Another technique and method which are helpful in anchoring epidermis on the dermal equivalent of skin equivalent preparations is as follows. The dermal equivalent is first cast and a plastic sheet, e.g., Teflon® polytetrafluoroethylene, through which needle points have been passed and allowed to remain in a regular pattern, is laid over the fresh casting. The plastic sheets and needle points are removed 1-4 days afterward, when the casting is seeded with epidermal cells. This results in the formation of pits into which the epidermal cells flow thereby providing greater surface contact between the epidermis and dermal equivalent.

Follicle and glandular cells, which can be isolated by an enzymatic dissociation technique, might be seeded with the suspensions of epidermal cells to occupy such pits.

A major advantage of the living tissue described herein is the absence of rejection encountered when the recipient is different than the donor of the cells employed in producing the tissue-equivalent. For example, skin-equivalent grafts fabricated with cells other than those of the graft recipient have now been made to animal hosts. Skin-equivalent grafts made up as described above but assembled with cells from female animals of the Sprague-Dawley strain of rats have been grafted to male Fischer rat hosts and allowed to remain in place for various periods. On removal of the grafts, the cells of the dermis are karyotyped (their chromosomes are displayed and catalogued) and their sex determined. Since female cells can be identified by the presence of two X chromosomes, the presence or absence of grafted cells can be positively ascertained. With this procedure, it has been determined that originally grafted cells continue to populate skin equivalent grafts despite their foreignness showing that fibroblasts are not the cells which elicit an immune reaction when a normal skin allograft is made. Whatever the cell types responsible for initiating the homograft rejection reaction, they are not present in the dermal-equivalent grafts. This makes it possible to fabricate skin-equivalent grafts with cells from a source other than the graft recipient and to have grafts in readiness for clinical or emergency use.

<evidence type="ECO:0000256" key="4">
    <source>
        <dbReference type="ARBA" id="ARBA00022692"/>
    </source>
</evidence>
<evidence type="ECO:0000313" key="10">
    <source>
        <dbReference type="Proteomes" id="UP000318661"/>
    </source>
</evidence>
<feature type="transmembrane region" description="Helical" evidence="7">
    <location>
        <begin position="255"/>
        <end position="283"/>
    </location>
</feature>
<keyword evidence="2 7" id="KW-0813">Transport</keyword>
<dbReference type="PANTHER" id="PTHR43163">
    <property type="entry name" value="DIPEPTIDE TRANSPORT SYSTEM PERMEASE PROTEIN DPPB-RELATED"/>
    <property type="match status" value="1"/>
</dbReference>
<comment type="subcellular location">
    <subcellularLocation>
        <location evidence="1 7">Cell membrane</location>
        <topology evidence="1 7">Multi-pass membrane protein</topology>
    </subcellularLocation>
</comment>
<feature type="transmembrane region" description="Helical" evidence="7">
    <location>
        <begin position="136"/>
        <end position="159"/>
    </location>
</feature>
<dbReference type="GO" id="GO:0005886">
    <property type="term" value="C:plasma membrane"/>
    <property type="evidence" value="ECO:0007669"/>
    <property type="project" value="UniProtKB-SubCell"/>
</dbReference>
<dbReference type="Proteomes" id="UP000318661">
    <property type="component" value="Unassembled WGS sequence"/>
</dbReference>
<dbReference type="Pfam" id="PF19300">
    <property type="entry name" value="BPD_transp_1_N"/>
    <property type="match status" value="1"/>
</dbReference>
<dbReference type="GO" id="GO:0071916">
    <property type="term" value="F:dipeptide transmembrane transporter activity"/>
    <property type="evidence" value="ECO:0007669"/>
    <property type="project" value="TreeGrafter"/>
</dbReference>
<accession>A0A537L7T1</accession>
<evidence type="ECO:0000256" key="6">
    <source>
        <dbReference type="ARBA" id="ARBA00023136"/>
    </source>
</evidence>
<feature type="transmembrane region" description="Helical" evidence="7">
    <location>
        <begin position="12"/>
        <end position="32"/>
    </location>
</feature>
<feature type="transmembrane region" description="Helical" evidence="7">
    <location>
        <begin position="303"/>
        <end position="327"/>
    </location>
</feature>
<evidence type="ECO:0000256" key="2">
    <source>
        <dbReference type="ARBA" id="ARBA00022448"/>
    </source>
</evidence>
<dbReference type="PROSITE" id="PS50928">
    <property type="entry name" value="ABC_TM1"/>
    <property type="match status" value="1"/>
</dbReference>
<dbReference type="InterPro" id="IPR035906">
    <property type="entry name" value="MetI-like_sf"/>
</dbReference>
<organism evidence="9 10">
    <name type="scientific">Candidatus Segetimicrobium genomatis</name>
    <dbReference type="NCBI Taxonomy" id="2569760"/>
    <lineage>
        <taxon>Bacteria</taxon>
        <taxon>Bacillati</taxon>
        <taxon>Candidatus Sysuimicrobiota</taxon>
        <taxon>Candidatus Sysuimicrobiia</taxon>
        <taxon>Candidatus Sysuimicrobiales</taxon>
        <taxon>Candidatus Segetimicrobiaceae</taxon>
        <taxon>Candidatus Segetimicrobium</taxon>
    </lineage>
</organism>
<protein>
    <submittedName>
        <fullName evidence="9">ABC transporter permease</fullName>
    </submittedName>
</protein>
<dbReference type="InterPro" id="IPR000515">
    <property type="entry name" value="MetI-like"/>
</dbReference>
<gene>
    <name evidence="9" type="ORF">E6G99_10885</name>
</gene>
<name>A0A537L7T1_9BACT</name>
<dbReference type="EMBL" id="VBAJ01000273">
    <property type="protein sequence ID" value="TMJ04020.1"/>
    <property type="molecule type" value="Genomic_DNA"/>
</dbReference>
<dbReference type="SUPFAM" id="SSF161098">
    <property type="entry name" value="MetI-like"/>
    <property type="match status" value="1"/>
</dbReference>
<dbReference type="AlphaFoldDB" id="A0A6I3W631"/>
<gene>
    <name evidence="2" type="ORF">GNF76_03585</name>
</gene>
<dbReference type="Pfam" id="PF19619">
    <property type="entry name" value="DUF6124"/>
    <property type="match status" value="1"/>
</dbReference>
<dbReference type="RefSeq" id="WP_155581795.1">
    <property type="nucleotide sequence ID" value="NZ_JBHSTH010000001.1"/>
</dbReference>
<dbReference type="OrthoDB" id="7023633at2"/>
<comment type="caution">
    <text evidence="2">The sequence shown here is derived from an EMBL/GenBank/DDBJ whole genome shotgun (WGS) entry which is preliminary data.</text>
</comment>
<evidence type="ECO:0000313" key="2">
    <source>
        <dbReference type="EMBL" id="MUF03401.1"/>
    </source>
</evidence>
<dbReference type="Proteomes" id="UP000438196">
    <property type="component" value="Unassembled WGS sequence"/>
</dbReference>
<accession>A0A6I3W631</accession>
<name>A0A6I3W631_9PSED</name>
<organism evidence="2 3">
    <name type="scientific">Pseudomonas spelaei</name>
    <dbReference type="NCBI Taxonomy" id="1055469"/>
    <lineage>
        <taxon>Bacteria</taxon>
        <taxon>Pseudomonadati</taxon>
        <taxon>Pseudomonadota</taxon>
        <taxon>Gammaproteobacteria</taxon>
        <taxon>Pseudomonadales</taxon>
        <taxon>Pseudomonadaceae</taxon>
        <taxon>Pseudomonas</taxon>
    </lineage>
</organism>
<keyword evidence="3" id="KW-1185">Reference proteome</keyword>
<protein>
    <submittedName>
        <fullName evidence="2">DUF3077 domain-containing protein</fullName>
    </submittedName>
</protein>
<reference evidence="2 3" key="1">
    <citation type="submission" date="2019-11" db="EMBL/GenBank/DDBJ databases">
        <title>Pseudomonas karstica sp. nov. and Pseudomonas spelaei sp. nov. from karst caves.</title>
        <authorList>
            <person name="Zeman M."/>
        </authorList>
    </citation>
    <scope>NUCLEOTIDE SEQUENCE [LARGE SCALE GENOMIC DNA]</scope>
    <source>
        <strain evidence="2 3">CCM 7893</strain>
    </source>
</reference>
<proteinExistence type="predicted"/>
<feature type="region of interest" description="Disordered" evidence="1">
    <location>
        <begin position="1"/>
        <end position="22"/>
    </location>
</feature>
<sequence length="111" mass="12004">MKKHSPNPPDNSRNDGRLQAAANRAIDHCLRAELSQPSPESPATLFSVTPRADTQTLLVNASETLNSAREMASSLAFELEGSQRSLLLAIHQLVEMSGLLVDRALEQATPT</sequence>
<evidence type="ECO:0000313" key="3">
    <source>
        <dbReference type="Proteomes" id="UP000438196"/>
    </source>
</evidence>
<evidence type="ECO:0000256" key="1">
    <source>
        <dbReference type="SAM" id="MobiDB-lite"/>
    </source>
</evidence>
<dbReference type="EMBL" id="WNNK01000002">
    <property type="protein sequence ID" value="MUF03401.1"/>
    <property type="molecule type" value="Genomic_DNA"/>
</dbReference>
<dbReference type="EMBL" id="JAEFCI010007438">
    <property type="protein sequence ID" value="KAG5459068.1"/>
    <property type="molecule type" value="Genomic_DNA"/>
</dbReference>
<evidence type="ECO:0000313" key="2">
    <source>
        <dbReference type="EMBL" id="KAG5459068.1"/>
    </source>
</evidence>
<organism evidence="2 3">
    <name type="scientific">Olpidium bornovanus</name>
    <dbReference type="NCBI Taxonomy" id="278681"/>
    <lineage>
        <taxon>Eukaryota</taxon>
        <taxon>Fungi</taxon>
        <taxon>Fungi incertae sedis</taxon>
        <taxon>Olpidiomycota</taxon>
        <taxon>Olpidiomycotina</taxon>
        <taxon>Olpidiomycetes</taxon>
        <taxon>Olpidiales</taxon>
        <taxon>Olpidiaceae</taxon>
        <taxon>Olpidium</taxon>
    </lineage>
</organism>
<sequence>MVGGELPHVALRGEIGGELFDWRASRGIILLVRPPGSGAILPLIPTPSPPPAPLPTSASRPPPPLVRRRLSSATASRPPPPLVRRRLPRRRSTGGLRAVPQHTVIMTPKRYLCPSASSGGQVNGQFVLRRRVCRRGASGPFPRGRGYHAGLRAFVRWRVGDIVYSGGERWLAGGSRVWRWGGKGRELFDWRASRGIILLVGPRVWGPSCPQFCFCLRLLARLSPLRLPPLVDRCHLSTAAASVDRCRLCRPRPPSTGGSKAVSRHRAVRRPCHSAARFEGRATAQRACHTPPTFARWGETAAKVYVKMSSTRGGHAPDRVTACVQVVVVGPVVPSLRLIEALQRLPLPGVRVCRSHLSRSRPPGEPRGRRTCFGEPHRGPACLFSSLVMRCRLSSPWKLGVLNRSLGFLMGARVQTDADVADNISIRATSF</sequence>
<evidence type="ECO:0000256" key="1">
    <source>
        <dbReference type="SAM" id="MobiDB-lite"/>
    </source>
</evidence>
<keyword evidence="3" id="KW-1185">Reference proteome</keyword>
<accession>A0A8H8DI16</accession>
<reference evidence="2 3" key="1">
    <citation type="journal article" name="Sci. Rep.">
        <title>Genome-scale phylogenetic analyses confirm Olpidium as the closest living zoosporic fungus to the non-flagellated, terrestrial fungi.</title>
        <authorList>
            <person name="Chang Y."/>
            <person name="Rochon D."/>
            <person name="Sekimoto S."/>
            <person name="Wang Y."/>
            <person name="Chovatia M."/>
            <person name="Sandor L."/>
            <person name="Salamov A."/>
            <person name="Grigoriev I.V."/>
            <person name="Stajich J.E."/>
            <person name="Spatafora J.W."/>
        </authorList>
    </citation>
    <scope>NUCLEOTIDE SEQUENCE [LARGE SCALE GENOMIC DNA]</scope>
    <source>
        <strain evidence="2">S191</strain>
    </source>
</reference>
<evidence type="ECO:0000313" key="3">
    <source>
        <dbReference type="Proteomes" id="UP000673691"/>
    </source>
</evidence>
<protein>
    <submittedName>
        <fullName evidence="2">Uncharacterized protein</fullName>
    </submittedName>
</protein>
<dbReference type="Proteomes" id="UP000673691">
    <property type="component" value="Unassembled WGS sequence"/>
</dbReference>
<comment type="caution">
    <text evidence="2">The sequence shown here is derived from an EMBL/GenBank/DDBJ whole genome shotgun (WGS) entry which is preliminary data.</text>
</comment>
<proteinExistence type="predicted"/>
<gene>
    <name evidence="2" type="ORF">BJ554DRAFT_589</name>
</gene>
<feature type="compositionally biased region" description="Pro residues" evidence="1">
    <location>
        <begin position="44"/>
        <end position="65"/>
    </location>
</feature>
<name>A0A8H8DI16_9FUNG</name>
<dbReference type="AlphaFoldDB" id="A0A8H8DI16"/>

It can be generalized that equivalent grafts of any kind which are fabricated without specialized immune cells that are ubiquitous in native tissues will not be rejected since the antigenic determinants responsible for graft rejection are not expressed on the surfaces of cells incorporated into equivalent tissues. Their absence makes it impossible for the immune cells of the host to sense the foreign cells. This provides an opportunity to replace or add types of cells, tissue or organs which a recipient needs, because his own are deficient or absent.